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Motorola wins rights to radio distribution

Motorola wins rights to radio distribution

ROYAL Cambodia Co Ltd last week struck an exclusive agreement with Motorola to distribute two-way radio systems in the Kingdom.
Kith Meng, chairman of Royal Group, of which Royal Cambodia is a subsidiary, said at a press conference following a signing ceremony on Thursday that the agreement represented a new phase of partnership between the two companies.

"We have cooperated with [Motorola] since 1992. At that time, we didn't have any formal agreement. Now, we exclusively distribute their radio system solutions," he said.

Chew Guan Sing, Motorola's vice president for system sales in South and East Asia, said the company offers radios that receive both analog and digital signals. "The world is going digital because it is more effective and secure," he said. "We hope our customers in Cambodia will soon understand the advantages of our digital systems."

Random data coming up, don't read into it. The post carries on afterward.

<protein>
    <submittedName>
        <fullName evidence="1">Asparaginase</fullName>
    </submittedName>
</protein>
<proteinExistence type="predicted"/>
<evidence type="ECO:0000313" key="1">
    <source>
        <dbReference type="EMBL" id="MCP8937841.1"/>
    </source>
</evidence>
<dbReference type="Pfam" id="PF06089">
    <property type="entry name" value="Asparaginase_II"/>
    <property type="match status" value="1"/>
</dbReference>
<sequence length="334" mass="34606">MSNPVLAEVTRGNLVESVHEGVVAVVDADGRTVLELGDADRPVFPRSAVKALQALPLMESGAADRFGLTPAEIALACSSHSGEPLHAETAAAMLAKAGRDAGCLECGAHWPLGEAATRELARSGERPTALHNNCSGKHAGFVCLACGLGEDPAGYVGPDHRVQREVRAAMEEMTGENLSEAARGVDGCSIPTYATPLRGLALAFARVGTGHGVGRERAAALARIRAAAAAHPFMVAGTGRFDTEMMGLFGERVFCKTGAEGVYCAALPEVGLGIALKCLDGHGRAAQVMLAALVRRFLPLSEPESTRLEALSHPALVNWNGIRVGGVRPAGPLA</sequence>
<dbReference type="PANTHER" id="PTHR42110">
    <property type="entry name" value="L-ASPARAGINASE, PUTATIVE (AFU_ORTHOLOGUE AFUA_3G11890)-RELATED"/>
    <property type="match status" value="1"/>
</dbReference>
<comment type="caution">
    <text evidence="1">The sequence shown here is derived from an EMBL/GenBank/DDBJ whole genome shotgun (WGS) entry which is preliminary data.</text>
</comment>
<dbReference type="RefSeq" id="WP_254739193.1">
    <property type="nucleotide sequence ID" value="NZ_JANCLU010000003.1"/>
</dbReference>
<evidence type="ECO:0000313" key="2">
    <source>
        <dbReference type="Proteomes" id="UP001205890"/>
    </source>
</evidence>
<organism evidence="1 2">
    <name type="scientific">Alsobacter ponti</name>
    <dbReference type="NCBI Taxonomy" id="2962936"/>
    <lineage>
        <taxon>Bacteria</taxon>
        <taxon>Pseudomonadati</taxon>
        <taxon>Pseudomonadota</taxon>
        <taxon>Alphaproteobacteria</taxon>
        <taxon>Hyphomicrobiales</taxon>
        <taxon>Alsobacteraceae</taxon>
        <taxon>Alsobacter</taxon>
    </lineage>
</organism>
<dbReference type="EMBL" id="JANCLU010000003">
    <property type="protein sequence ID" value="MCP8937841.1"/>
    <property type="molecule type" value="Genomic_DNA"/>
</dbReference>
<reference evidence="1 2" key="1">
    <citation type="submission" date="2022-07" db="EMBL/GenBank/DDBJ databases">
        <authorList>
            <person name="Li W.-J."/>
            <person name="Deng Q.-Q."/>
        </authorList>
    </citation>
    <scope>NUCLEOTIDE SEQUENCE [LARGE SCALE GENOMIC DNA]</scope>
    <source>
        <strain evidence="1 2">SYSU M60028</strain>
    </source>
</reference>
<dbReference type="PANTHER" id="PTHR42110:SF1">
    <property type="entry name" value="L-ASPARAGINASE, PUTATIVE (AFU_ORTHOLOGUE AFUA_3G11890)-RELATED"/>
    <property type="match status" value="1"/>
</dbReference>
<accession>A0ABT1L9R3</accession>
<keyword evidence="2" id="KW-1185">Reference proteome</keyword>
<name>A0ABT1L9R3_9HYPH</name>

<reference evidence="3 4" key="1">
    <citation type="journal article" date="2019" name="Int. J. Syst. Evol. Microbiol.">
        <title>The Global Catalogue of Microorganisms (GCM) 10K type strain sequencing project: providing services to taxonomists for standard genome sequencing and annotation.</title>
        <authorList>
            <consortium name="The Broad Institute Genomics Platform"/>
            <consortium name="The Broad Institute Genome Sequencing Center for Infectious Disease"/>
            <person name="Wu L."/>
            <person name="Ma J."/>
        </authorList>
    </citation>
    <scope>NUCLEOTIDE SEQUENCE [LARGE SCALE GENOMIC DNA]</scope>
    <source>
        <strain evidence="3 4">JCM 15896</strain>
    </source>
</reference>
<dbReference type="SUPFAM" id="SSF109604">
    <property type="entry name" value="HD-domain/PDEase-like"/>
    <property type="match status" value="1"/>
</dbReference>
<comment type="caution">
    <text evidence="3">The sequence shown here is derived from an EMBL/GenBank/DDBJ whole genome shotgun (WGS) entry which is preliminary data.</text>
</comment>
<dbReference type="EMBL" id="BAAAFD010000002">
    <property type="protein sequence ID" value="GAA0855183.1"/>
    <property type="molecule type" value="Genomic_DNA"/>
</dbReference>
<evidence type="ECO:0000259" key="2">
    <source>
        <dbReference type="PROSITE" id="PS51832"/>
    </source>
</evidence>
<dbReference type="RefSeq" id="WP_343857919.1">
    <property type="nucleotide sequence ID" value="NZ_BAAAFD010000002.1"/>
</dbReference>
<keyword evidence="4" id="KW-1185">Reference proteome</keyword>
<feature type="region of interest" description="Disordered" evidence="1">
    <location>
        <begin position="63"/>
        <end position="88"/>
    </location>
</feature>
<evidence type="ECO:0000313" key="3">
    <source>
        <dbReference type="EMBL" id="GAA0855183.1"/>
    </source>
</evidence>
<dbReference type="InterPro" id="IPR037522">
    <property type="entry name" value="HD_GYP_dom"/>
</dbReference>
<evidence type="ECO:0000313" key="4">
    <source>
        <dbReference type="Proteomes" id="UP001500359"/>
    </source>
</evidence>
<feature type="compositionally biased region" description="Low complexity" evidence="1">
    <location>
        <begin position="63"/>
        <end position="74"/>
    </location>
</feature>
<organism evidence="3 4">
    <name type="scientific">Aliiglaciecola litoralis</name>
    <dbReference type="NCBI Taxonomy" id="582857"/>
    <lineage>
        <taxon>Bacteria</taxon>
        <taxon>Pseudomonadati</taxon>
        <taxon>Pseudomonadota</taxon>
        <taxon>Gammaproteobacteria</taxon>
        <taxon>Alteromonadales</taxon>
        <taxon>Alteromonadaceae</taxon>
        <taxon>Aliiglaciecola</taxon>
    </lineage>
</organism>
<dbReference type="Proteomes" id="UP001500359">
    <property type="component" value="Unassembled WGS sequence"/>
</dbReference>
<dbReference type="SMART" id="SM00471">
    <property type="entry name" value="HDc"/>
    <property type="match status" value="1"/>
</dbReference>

Royal Cambodia's Kith Meng said imported Motorola radios be marketed to two types of customers: the private sector and the government. "The first we call private trunking ... for companies, factories or private security companies," Kith Meng said. "We can also sell to government bodies such as the National Police, [military] police and soldiers at the border."

Motorola's latest technology comes at a steep price - ranging from US$1,000-$2,000 per radio, Kith Meng acknowledged, but he said the advantages outweigh the expense.

"No matter how expensive the products are, people will purchase them if it means maintaining security," he said.

Chem Sangva, director general of inspection at the Ministry of Posts and Telecommunications, said the agreement with Motorola could bring much-needed stability to the radio systems sector.

"Until now, radio sales have been hit-and-miss in terms of quality and security. Digital systems are easier to control," he said.

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